Image Display Control Panel
This panel allows you to see and control how image intensities are displayed. When an image is acquired or read from a file, pixels are sampled over a particular area to determine how to scale the intensities for display. The program finds the lower and upper intensities beyond which only a certain small fraction of pixels have intensities, and stretches the contrast to map these limiting intensities to 0 and 255 in an intermediate byte image used for display. This byte image is displayed with a second mapping determined by the Brightness and Contrast sliders; 0 and 255 display as black and white on the screen when these sliders are in the middle position. These limiting values of the first mapping are shown in the Black and White text boxes. You can control the size of the area that will be analyzed, as well as the percent of pixels whose intensities will be saturated at each extreme. You can also simply change the black and white values directly. Nothing you do in this window will affect the pixel values that get saved to a file.
Black and White level sliders and text boxes
The text boxes show the image intensities that map to 0 and 255, and which then display to black and white on the screen with Brightness and Contrast in the middle position. The sliders are tied to these values, and the range of the sliders corresponds to minimum and maximum image intensities estimated by sampling the entire image. Because the sampling can miss bright pixels cause by X-rays, the latter values are typically not the same as the minimum and maximum intensities in the image, which you can determine with the Min/Max/Mean command in the Process menu. You can adjust the sliders or enter new values in the boxes to control the degree of saturation at the extreme values in the image. You can enter values beyond the range of the sliders as well.
Note that these sliders do not correspond to the Black and White sliders in 3dmod; rather, they are similar to the High and Low sliders that appear when 3dmod is opened with the option to store values internally as 16-bit integers.
Brightness and Contrast sliders
Use these sliders to adjust the brightness and contrast settings of the display for the current image. Different images can have different brightness/contrast settings. A newly acquired image will inherit its settings from the previous image in the A buffer. If an image appears saturated at a uniform gray level after adjusting these sliders, you probably need to adjust the Black or White levels to see detail in these regions. If a bright area appears saturated, try raising the White level; if a dark area is saturated, lower the Black level.
The text box displays the image zoom and allows a zoom value to be entered directly. The up and down arrows allow you to increase or decrease the zoom. The -/_ and =/+ hot keys and the mouse scroll wheel are more convenient for this purpose.
When this option is selected, the program will always draw a large red cross in the center of the display, not just when shifting with the mouse.
Use this button to invert the image contrast; the hot key F11 can also be used.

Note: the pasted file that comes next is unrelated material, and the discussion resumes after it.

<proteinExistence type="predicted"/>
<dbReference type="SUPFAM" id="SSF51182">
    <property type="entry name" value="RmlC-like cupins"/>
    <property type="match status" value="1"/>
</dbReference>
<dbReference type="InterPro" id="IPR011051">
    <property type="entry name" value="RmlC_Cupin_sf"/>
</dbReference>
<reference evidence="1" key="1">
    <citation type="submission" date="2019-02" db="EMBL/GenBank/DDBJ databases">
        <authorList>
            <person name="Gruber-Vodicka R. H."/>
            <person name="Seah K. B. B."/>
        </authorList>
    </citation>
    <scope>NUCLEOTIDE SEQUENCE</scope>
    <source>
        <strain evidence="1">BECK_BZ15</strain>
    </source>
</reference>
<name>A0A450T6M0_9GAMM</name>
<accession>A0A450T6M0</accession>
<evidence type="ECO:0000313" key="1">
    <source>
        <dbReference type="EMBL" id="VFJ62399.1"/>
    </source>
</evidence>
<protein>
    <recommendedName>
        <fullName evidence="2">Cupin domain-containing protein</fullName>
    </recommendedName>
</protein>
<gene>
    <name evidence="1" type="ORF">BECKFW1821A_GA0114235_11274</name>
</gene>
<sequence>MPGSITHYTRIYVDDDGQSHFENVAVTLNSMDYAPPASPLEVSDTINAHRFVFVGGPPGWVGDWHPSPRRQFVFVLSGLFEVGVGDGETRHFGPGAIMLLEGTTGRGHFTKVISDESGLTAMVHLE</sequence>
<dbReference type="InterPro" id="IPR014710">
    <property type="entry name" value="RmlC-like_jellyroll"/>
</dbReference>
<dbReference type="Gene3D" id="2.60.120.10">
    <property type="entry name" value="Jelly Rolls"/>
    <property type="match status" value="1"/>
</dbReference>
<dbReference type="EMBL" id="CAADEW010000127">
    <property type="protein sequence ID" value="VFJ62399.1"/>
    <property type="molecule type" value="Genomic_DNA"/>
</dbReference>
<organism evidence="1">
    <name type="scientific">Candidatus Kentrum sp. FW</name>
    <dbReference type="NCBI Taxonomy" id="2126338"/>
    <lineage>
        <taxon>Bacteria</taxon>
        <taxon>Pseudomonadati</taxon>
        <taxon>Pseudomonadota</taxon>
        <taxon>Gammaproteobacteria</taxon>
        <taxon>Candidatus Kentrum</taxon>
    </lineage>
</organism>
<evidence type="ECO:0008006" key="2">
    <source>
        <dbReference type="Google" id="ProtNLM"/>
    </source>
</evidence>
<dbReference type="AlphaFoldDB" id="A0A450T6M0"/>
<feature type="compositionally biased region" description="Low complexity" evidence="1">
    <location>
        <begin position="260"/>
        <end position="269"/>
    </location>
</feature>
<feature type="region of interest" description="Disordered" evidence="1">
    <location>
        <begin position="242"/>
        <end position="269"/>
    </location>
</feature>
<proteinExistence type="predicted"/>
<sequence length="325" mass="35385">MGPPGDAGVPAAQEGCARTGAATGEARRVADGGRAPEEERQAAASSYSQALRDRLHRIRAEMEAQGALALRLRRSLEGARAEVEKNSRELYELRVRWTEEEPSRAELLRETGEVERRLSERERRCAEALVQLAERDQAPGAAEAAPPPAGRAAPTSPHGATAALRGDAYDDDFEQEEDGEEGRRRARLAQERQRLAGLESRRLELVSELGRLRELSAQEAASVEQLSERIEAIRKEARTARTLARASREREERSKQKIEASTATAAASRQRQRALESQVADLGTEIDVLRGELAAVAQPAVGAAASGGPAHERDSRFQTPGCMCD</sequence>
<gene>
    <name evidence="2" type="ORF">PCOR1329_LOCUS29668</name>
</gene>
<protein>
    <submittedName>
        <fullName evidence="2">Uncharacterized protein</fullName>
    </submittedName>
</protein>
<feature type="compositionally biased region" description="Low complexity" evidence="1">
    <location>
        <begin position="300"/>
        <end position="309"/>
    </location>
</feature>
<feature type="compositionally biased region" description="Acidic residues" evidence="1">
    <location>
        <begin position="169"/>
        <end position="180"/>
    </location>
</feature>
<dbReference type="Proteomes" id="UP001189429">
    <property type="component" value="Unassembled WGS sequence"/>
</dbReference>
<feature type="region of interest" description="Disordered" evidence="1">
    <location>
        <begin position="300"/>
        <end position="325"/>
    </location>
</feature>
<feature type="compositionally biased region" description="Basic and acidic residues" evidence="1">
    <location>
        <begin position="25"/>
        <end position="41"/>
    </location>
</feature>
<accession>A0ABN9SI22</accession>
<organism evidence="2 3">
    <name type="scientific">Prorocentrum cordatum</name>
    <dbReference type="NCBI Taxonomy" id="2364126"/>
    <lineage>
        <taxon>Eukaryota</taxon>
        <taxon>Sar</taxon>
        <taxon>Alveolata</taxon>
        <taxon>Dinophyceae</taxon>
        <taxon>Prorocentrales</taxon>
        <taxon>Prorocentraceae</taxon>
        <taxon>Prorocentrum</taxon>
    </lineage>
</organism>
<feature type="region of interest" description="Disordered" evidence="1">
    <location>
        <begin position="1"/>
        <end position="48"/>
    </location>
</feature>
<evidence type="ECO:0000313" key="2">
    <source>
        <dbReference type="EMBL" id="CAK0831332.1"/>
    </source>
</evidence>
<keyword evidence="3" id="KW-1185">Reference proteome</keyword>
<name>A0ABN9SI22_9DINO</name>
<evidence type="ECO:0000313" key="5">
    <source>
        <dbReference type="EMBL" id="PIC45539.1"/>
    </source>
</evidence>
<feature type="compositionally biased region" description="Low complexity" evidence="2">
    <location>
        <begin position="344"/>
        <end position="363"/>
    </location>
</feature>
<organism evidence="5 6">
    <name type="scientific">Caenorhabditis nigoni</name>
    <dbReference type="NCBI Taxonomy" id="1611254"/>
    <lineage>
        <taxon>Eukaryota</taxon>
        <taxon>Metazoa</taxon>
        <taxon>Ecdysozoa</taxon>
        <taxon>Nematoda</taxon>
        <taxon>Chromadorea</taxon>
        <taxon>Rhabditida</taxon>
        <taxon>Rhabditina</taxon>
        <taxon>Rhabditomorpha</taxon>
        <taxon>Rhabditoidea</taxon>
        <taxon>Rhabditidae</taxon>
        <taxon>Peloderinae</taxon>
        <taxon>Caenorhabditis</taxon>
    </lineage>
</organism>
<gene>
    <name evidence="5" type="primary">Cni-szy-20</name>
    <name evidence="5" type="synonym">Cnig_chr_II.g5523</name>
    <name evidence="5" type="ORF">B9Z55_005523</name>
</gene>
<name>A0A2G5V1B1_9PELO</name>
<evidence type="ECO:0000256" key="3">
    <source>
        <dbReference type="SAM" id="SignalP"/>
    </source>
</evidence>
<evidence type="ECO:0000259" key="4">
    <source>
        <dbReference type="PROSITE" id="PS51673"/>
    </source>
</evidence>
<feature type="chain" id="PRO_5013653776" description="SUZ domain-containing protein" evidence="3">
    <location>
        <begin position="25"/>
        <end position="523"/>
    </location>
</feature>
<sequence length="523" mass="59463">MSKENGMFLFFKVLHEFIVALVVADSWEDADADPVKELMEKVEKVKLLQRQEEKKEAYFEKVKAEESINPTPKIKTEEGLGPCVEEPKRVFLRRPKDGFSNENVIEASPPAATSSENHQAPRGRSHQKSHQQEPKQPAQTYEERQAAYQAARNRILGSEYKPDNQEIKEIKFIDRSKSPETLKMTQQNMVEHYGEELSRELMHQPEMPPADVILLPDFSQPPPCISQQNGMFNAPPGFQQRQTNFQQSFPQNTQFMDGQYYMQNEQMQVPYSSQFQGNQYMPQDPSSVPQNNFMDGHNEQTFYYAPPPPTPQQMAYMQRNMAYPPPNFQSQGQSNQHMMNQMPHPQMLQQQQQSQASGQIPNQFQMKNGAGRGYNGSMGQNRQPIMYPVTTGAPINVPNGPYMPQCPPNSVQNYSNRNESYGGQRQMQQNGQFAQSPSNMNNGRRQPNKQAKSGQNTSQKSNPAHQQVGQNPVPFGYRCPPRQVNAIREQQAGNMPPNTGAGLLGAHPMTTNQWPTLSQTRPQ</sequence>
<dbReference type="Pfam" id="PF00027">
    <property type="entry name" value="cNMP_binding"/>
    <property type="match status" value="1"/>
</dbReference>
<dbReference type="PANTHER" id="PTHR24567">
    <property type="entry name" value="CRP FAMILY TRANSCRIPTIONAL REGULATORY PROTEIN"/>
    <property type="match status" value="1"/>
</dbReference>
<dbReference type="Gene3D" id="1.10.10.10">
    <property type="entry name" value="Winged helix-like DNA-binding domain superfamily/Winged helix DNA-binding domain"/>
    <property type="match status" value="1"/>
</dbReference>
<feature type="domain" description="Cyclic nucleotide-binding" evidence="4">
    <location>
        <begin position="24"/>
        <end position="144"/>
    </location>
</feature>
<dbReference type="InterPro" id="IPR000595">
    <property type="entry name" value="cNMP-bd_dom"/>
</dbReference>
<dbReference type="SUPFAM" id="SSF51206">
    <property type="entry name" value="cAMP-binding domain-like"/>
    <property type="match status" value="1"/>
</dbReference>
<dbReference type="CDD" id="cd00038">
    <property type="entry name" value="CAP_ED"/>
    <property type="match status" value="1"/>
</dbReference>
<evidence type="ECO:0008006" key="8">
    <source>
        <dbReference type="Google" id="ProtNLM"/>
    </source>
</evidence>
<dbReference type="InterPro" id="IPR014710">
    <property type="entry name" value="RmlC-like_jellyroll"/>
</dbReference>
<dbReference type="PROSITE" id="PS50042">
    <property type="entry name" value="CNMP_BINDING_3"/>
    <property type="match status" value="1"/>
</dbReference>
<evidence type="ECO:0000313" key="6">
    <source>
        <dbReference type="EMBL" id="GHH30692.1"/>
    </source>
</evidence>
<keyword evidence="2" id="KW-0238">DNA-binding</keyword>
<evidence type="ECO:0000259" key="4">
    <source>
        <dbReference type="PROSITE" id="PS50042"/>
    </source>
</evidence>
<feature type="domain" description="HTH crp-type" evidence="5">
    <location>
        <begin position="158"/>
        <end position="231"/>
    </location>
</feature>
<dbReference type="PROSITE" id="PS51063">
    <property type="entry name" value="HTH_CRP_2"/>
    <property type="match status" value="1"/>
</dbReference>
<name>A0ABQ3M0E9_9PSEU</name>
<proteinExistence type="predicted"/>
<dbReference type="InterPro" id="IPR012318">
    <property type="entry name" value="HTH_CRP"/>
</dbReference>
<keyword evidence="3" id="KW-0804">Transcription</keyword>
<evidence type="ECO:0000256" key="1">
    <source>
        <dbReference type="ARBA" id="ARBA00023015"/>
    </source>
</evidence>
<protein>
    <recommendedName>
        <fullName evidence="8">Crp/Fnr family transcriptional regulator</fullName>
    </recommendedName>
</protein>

Use this button to enter new values for the percent of pixels that will have their intensities truncated at the low and the high end of the intensity range, and new values controlling how FFTs are scaled. You will enter four dialog boxes for entering new values. The first two are for entering the percent of pixels truncated at the low and high end of the range. The next one is the mean gray level that FFTs shuold have at their edges when first displayed. Values in the range of 16 to 64 may be useful, although the actual perceived gray level will depend on how noisy the FFTs are. An entry of 0 here will disable the special scaling of FFTs. The final text box sets the relative diameter of a ring of pixels whose mean magnitude will be displayed as white. Useful values are in the range of 0.002 to 0.025, depending on whether there may be detail at the lowest frequencies that you want to appear in the display. If any of these parameters are changed, the current image will be re-analyzed and displayed with the new settings, which will apply for new images that are acquired. Note that all of these parameters affect the setting of the Black and White levels, which you can change if there is too much or not enough tuncation of extreme values.
Set Area Fraction
Use this button to enter a new value for the fraction of image to analyze when determining the Black and White levels. Enter a fraction of the linear extent of the image. For example, if you enter 0.5, then only pixels from 256 to 768 in X and Y in a 1024 x 1024 pixel image will be analyzed, which is actually only one-quarter of the image area.
Use this button to turn the display of scale bars on or off.
When this option is selected, the display zoom will change automatically when switching between images with different binning. This allows full-size and binned images to be compared easily.
Antialias filtering for zoom < 1
This button controls whether images zoomed down below 0.8 are scaled with a filter that eliminates noise and artifacts from aliased information. Aliasing occurs when an image is zoomed down by simply sub-sampling the pixels; namely, information at frequencies higher than what can appear in the scaled-down image appears as noise at other frequencies in the sub-sampled image. The antialias filter removes frequencies above the new frequency limit in the process of making the scaled down image. This process can take several seconds for very large images; thus this option can be used to turn off the filter. The filter is temporarily turned off when panning an image with the left mouse button.